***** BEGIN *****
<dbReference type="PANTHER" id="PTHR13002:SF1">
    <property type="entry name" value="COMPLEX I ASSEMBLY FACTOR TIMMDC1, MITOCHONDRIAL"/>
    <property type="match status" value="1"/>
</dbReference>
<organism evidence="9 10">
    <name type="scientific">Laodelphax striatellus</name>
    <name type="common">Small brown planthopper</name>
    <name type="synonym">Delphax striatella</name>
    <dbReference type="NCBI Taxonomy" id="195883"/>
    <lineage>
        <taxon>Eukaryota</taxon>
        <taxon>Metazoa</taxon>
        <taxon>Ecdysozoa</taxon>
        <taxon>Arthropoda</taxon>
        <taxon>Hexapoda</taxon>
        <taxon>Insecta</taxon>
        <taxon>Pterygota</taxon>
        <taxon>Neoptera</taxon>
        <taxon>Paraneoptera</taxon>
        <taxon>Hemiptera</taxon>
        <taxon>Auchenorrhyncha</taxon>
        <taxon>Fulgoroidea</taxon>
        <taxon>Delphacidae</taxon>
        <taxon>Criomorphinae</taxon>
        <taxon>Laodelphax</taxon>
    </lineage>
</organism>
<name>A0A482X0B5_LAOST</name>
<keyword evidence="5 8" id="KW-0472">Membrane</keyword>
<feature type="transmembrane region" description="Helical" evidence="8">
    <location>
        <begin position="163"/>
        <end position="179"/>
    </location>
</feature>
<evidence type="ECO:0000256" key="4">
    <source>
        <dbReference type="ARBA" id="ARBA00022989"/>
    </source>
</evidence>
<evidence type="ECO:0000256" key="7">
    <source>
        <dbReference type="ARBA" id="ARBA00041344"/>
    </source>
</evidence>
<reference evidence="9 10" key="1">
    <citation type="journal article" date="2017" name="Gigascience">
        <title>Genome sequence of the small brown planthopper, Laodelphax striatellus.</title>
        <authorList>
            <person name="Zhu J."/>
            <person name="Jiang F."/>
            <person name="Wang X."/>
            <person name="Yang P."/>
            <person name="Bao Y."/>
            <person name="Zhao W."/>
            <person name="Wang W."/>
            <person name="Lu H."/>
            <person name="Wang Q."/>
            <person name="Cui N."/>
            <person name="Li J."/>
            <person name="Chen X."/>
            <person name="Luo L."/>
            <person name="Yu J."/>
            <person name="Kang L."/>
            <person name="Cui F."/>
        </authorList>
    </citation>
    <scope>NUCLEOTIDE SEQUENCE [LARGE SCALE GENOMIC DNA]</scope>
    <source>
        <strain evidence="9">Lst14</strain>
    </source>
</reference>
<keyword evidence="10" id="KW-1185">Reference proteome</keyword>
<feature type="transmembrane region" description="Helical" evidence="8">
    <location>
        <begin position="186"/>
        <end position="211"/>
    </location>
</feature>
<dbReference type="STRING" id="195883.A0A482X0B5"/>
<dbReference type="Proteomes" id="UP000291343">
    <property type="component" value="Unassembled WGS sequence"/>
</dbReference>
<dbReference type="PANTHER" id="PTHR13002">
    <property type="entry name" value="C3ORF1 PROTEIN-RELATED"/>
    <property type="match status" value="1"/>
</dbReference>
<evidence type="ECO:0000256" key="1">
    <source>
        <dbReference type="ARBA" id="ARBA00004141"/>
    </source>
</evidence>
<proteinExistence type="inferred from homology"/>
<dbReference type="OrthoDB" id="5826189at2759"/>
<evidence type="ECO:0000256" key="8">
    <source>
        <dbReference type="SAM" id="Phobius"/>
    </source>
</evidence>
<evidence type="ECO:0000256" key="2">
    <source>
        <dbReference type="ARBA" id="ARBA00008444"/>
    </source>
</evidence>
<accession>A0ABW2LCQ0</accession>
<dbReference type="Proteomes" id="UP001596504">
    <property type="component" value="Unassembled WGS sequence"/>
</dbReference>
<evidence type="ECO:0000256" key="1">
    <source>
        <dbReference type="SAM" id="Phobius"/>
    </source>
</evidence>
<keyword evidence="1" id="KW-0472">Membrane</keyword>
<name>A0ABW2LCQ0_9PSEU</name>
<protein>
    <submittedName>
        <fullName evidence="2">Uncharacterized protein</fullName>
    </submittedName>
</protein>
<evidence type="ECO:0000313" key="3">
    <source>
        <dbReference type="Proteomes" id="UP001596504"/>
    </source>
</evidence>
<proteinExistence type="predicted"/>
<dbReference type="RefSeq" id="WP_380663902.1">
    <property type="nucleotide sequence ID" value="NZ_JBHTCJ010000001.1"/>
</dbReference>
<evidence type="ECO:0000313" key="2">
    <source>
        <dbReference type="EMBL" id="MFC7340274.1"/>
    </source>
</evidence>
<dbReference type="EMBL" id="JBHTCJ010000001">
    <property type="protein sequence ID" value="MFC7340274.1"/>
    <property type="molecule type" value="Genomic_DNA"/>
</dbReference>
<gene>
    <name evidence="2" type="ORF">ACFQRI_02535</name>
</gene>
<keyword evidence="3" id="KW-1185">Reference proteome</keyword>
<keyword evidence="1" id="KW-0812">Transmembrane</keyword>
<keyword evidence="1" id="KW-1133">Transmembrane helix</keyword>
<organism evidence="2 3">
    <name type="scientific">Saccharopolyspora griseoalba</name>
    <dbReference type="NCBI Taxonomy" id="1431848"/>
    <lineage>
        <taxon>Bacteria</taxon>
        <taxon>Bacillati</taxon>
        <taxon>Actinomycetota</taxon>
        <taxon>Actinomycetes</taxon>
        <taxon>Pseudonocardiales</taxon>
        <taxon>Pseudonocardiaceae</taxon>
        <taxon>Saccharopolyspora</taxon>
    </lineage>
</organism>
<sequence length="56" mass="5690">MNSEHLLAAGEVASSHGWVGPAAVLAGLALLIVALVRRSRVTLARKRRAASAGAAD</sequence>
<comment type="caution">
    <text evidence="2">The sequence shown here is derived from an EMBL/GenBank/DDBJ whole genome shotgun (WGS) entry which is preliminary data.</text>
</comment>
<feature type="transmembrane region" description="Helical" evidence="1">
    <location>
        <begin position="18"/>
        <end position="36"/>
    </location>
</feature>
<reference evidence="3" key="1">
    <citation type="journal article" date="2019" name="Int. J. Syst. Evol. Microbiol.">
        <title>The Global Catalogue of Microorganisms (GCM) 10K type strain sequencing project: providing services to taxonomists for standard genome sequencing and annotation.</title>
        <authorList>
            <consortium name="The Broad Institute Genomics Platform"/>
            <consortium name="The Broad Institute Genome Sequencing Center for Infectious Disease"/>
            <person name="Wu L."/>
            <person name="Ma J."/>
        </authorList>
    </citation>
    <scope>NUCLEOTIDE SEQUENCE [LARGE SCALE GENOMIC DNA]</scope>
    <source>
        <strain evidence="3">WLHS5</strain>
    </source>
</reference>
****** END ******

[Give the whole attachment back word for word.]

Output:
<dbReference type="PANTHER" id="PTHR13002:SF1">
    <property type="entry name" value="COMPLEX I ASSEMBLY FACTOR TIMMDC1, MITOCHONDRIAL"/>
    <property type="match status" value="1"/>
</dbReference>
<organism evidence="9 10">
    <name type="scientific">Laodelphax striatellus</name>
    <name type="common">Small brown planthopper</name>
    <name type="synonym">Delphax striatella</name>
    <dbReference type="NCBI Taxonomy" id="195883"/>
    <lineage>
        <taxon>Eukaryota</taxon>
        <taxon>Metazoa</taxon>
        <taxon>Ecdysozoa</taxon>
        <taxon>Arthropoda</taxon>
        <taxon>Hexapoda</taxon>
        <taxon>Insecta</taxon>
        <taxon>Pterygota</taxon>
        <taxon>Neoptera</taxon>
        <taxon>Paraneoptera</taxon>
        <taxon>Hemiptera</taxon>
        <taxon>Auchenorrhyncha</taxon>
        <taxon>Fulgoroidea</taxon>
        <taxon>Delphacidae</taxon>
        <taxon>Criomorphinae</taxon>
        <taxon>Laodelphax</taxon>
    </lineage>
</organism>
<name>A0A482X0B5_LAOST</name>
<keyword evidence="5 8" id="KW-0472">Membrane</keyword>
<feature type="transmembrane region" description="Helical" evidence="8">
    <location>
        <begin position="163"/>
        <end position="179"/>
    </location>
</feature>
<evidence type="ECO:0000256" key="4">
    <source>
        <dbReference type="ARBA" id="ARBA00022989"/>
    </source>
</evidence>
<evidence type="ECO:0000256" key="7">
    <source>
        <dbReference type="ARBA" id="ARBA00041344"/>
    </source>
</evidence>
<reference evidence="9 10" key="1">
    <citation type="journal article" date="2017" name="Gigascience">
        <title>Genome sequence of the small brown planthopper, Laodelphax striatellus.</title>
        <authorList>
            <person name="Zhu J."/>
            <person name="Jiang F."/>
            <person name="Wang X."/>
            <person name="Yang P."/>
            <person name="Bao Y."/>
            <person name="Zhao W."/>
            <person name="Wang W."/>
            <person name="Lu H."/>
            <person name="Wang Q."/>
            <person name="Cui N."/>
            <person name="Li J."/>
            <person name="Chen X."/>
            <person name="Luo L."/>
            <person name="Yu J."/>
            <person name="Kang L."/>
            <person name="Cui F."/>
        </authorList>
    </citation>
    <scope>NUCLEOTIDE SEQUENCE [LARGE SCALE GENOMIC DNA]</scope>
    <source>
        <strain evidence="9">Lst14</strain>
    </source>
</reference>
<keyword evidence="10" id="KW-1185">Reference proteome</keyword>
<feature type="transmembrane region" description="Helical" evidence="8">
    <location>
        <begin position="186"/>
        <end position="211"/>
    </location>
</feature>
<dbReference type="STRING" id="195883.A0A482X0B5"/>
<dbReference type="Proteomes" id="UP000291343">
    <property type="component" value="Unassembled WGS sequence"/>
</dbReference>
<dbReference type="PANTHER" id="PTHR13002">
    <property type="entry name" value="C3ORF1 PROTEIN-RELATED"/>
    <property type="match status" value="1"/>
</dbReference>
<evidence type="ECO:0000256" key="1">
    <source>
        <dbReference type="ARBA" id="ARBA00004141"/>
    </source>
</evidence>
<proteinExistence type="inferred from homology"/>
<dbReference type="OrthoDB" id="5826189at2759"/>
<evidence type="ECO:0000256" key="8">
    <source>
        <dbReference type="SAM" id="Phobius"/>
    </source>
</evidence>
<evidence type="ECO:0000256" key="2">
    <source>
        <dbReference type="ARBA" id="ARBA00008444"/>
    </source>
</evidence>
<accession>A0ABW2LCQ0</accession>
<dbReference type="Proteomes" id="UP001596504">
    <property type="component" value="Unassembled WGS sequence"/>
</dbReference>
<evidence type="ECO:0000256" key="1">
    <source>
        <dbReference type="SAM" id="Phobius"/>
    </source>
</evidence>
<keyword evidence="1" id="KW-0472">Membrane</keyword>
<name>A0ABW2LCQ0_9PSEU</name>
<protein>
    <submittedName>
        <fullName evidence="2">Uncharacterized protein</fullName>
    </submittedName>
</protein>
<evidence type="ECO:0000313" key="3">
    <source>
        <dbReference type="Proteomes" id="UP001596504"/>
    </source>
</evidence>
<proteinExistence type="predicted"/>
<dbReference type="RefSeq" id="WP_380663902.1">
    <property type="nucleotide sequence ID" value="NZ_JBHTCJ010000001.1"/>
</dbReference>
<evidence type="ECO:0000313" key="2">
    <source>
        <dbReference type="EMBL" id="MFC7340274.1"/>
    </source>
</evidence>
<dbReference type="EMBL" id="JBHTCJ010000001">
    <property type="protein sequence ID" value="MFC7340274.1"/>
    <property type="molecule type" value="Genomic_DNA"/>
</dbReference>
<gene>
    <name evidence="2" type="ORF">ACFQRI_02535</name>
</gene>
<keyword evidence="3" id="KW-1185">Reference proteome</keyword>
<keyword evidence="1" id="KW-0812">Transmembrane</keyword>
<keyword evidence="1" id="KW-1133">Transmembrane helix</keyword>
<organism evidence="2 3">
    <name type="scientific">Saccharopolyspora griseoalba</name>
    <dbReference type="NCBI Taxonomy" id="1431848"/>
    <lineage>
        <taxon>Bacteria</taxon>
        <taxon>Bacillati</taxon>
        <taxon>Actinomycetota</taxon>
        <taxon>Actinomycetes</taxon>
        <taxon>Pseudonocardiales</taxon>
        <taxon>Pseudonocardiaceae</taxon>
        <taxon>Saccharopolyspora</taxon>
    </lineage>
</organism>
<sequence length="56" mass="5690">MNSEHLLAAGEVASSHGWVGPAAVLAGLALLIVALVRRSRVTLARKRRAASAGAAD</sequence>
<comment type="caution">
    <text evidence="2">The sequence shown here is derived from an EMBL/GenBank/DDBJ whole genome shotgun (WGS) entry which is preliminary data.</text>
</comment>
<feature type="transmembrane region" description="Helical" evidence="1">
    <location>
        <begin position="18"/>
        <end position="36"/>
    </location>
</feature>
<reference evidence="3" key="1">
    <citation type="journal article" date="2019" name="Int. J. Syst. Evol. Microbiol.">
        <title>The Global Catalogue of Microorganisms (GCM) 10K type strain sequencing project: providing services to taxonomists for standard genome sequencing and annotation.</title>
        <authorList>
            <consortium name="The Broad Institute Genomics Platform"/>
            <consortium name="The Broad Institute Genome Sequencing Center for Infectious Disease"/>
            <person name="Wu L."/>
            <person name="Ma J."/>
        </authorList>
    </citation>
    <scope>NUCLEOTIDE SEQUENCE [LARGE SCALE GENOMIC DNA]</scope>
    <source>
        <strain evidence="3">WLHS5</strain>
    </source>
</reference>